New Publication: Predicting relapse or recurrence of depression - systematic review of prognostic models

Moriarty AS, Meader N, Snell KIE, Riley RD, Paton LW, Dawson S, Hendon J, Chew-Graham CA, Gilbody S, Churchill R, Phillips RS, Ali S, McMillan D. Predicting relapse or recurrence of depression: systematic review of prognostic models. Br J Psychiatry. 2022 Jan 11:1-11. doi: 10.1192/bjp.2021.218. Online ahead of print. PMID: 35048843

Background: Relapse and recurrence of depression are common, contributing to the overall burden of depression globally. Accurate prediction of relapse or recurrence while patients are well would allow the identification of high-risk individuals and may effectively guide the allocation of interventions to prevent relapse and recurrence.

Aims: To review prognostic models developed to predict the risk of relapse, recurrence, sustained remission, or recovery in adults with remitted major depressive disorder.

Method: We searched the Cochrane Library (current issue); Ovid MEDLINE (1946 onwards); Ovid Embase (1980 onwards); Ovid PsycINFO (1806 onwards); and Web of Science (1900 onwards) up to May 2021. We included development and external validation studies of multivariable prognostic models. We assessed risk of bias of included studies using the Prediction model risk of bias assessment tool (PROBAST).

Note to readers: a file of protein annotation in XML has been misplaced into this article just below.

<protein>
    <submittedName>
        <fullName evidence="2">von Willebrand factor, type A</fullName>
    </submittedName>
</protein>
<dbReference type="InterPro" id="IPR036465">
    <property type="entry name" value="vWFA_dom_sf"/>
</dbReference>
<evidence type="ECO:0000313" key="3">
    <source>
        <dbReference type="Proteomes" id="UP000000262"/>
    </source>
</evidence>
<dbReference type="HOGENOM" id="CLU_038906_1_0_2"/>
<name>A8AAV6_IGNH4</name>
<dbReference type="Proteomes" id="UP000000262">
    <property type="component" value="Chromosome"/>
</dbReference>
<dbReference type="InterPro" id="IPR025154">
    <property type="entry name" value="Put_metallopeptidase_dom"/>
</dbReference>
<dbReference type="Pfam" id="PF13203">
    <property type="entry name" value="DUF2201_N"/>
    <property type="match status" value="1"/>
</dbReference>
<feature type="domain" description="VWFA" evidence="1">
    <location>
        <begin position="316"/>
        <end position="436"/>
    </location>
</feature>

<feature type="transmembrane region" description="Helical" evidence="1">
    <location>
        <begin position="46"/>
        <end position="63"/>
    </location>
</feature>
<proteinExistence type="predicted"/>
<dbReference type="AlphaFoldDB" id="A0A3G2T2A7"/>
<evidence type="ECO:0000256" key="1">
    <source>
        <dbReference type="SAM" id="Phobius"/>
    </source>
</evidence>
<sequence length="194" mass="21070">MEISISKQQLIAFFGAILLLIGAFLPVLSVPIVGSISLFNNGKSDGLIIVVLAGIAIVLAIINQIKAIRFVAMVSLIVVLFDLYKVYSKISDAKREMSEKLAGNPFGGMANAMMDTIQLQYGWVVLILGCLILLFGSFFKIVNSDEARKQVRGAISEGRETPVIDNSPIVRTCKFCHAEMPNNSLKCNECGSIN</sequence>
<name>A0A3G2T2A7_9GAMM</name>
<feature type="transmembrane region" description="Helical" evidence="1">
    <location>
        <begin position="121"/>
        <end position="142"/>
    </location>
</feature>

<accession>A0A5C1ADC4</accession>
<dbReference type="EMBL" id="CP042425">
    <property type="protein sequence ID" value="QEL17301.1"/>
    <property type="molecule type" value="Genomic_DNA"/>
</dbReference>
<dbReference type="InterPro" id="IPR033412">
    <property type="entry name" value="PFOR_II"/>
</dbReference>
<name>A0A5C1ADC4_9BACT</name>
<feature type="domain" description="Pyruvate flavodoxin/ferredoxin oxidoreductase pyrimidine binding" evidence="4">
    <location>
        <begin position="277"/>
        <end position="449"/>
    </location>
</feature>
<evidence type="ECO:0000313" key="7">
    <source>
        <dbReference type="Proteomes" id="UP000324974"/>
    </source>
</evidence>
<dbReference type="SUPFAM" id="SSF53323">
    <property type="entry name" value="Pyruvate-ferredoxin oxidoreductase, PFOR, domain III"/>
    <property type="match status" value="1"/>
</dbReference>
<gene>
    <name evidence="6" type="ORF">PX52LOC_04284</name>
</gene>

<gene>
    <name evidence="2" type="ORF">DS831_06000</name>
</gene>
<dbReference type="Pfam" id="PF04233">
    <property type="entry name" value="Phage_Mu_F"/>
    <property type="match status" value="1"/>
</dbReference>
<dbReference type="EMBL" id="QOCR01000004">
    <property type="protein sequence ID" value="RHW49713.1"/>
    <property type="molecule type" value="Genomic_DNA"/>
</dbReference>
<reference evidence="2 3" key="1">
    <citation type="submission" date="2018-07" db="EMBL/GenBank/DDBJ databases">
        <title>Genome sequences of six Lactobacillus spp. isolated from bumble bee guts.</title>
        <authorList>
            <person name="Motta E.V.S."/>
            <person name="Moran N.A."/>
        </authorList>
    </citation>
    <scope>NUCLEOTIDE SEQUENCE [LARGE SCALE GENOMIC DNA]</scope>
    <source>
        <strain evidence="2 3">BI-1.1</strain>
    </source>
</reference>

Results: We identified 12 eligible prognostic model studies (11 unique prognostic models): 8 model development-only studies, 3 model development and external validation studies and 1 external validation-only study. Multiple estimates of performance measures were not available and meta-analysis was therefore not necessary. Eleven out of the 12 included studies were assessed as being at high overall risk of bias and none examined clinical utility.

Conclusions: Due to high risk of bias of the included studies, poor predictive performance and limited external validation of the models identified, presently available clinical prediction models for relapse and recurrence of depression are not yet sufficiently developed for deploying in clinical settings. There is a need for improved prognosis research in this clinical area and future studies should conform to best practice methodological and reporting guidelines.

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